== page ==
The body tasked with protecting the Freeview TV service from interference from 4G mobile services says "no more" than 90,000 UK households are at risk.
Following tests conducted across the country, the at800 organisation has provided the estimate, which is based on the threat from 4G services running in the 800 MHz spectrum band.
As mobile operators prepare to activate new 4G services by turning on masts, at800 is sending out postcards to households warning them of potential interference, and what can be done to address it.
A small device fitted between a house aerial and the TV can solve the problem. The devices will be provided and fitted for free if at800 is contacted by consumers about problems.
In London, in particular, said at800, Freeview received from the Crystal Palace transmitter is "unlikely to be affected by 4G mast activation" because of the strong terrestrial television signal and its relatively large frequency separation from 4G at 800 MHz.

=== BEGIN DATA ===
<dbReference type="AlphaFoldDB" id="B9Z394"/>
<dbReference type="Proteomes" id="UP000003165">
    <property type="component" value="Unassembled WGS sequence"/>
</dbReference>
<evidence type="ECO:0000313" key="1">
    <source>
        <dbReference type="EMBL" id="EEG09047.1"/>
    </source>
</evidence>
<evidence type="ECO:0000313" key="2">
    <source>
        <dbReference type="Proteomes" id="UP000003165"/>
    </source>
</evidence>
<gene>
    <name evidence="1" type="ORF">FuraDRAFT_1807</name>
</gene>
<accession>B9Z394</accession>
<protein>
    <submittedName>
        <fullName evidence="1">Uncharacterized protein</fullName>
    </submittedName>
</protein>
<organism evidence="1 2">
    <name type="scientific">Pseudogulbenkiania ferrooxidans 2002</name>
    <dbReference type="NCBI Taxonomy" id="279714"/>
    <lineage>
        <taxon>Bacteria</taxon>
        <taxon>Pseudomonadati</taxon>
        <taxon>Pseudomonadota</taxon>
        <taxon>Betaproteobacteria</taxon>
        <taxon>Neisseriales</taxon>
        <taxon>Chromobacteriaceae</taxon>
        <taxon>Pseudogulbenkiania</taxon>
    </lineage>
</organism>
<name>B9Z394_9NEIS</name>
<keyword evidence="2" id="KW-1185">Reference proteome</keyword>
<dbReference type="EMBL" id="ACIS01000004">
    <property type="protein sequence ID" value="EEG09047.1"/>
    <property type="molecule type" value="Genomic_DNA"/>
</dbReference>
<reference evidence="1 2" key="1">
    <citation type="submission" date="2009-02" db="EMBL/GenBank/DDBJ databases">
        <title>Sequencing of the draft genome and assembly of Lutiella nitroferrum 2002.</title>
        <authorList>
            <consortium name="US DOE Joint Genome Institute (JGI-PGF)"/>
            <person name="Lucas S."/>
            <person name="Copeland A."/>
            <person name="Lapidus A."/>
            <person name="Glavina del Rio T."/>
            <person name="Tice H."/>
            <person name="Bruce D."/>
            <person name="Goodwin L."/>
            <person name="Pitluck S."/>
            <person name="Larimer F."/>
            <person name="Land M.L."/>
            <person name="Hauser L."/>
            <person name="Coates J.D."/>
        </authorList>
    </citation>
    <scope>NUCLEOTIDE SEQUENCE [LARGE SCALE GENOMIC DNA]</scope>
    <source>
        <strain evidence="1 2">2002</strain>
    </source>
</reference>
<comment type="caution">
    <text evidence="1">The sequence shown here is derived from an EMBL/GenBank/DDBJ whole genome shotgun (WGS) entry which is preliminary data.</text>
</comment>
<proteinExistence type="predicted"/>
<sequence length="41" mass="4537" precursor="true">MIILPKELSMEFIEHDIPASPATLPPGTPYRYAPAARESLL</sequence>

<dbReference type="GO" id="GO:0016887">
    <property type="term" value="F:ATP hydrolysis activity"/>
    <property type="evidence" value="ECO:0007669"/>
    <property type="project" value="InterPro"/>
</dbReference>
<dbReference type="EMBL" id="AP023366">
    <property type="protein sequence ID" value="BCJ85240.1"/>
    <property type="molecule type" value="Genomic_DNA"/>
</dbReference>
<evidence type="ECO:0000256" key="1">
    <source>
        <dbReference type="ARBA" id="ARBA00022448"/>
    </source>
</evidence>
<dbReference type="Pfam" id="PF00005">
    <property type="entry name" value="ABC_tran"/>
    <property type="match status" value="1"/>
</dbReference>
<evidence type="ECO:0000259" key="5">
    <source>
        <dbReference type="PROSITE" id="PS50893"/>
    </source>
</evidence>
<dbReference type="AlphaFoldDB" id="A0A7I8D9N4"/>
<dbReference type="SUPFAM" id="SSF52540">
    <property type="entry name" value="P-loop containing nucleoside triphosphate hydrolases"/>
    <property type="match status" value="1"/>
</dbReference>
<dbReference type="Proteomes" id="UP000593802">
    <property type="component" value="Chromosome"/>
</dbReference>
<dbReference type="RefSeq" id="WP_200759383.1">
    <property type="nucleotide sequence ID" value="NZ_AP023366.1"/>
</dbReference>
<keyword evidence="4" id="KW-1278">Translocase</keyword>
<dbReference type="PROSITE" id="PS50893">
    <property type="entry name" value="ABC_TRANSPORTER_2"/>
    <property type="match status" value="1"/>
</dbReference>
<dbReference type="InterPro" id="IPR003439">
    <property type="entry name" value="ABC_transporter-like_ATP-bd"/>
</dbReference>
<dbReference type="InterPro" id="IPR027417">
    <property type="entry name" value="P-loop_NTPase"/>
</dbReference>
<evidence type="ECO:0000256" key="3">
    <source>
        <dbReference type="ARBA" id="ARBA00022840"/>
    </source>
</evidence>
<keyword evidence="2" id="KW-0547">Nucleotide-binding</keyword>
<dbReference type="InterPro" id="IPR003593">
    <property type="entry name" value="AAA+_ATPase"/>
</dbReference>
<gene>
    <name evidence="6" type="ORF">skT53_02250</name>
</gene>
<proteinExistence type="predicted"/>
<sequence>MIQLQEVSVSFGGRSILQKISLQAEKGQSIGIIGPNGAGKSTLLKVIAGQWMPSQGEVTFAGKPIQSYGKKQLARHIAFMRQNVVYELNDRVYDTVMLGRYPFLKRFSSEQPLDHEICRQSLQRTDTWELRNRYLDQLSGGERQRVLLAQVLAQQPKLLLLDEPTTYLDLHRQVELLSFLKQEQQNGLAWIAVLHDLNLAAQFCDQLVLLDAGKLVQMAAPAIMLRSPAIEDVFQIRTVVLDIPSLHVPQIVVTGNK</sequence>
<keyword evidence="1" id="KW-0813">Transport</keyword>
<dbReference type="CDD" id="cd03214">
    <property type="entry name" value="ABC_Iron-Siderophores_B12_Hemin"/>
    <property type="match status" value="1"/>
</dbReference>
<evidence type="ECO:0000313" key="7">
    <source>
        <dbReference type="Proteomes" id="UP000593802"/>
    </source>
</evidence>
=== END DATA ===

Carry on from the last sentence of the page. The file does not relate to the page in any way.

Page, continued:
Only new 4G services at 800 MHz could cause problems with Freeview, and existing 4G services from EE operating at 1800 MHz can not disrupt television reception.
The at800 organisation is funded by the main UK mobile operators with 800 MHz spectrum allocations to provide 4G services, following this year's Ofcom spectrum auction.
Earlier this month Vodafone said it wouldn't be launching its 4G service until the "end of the summer".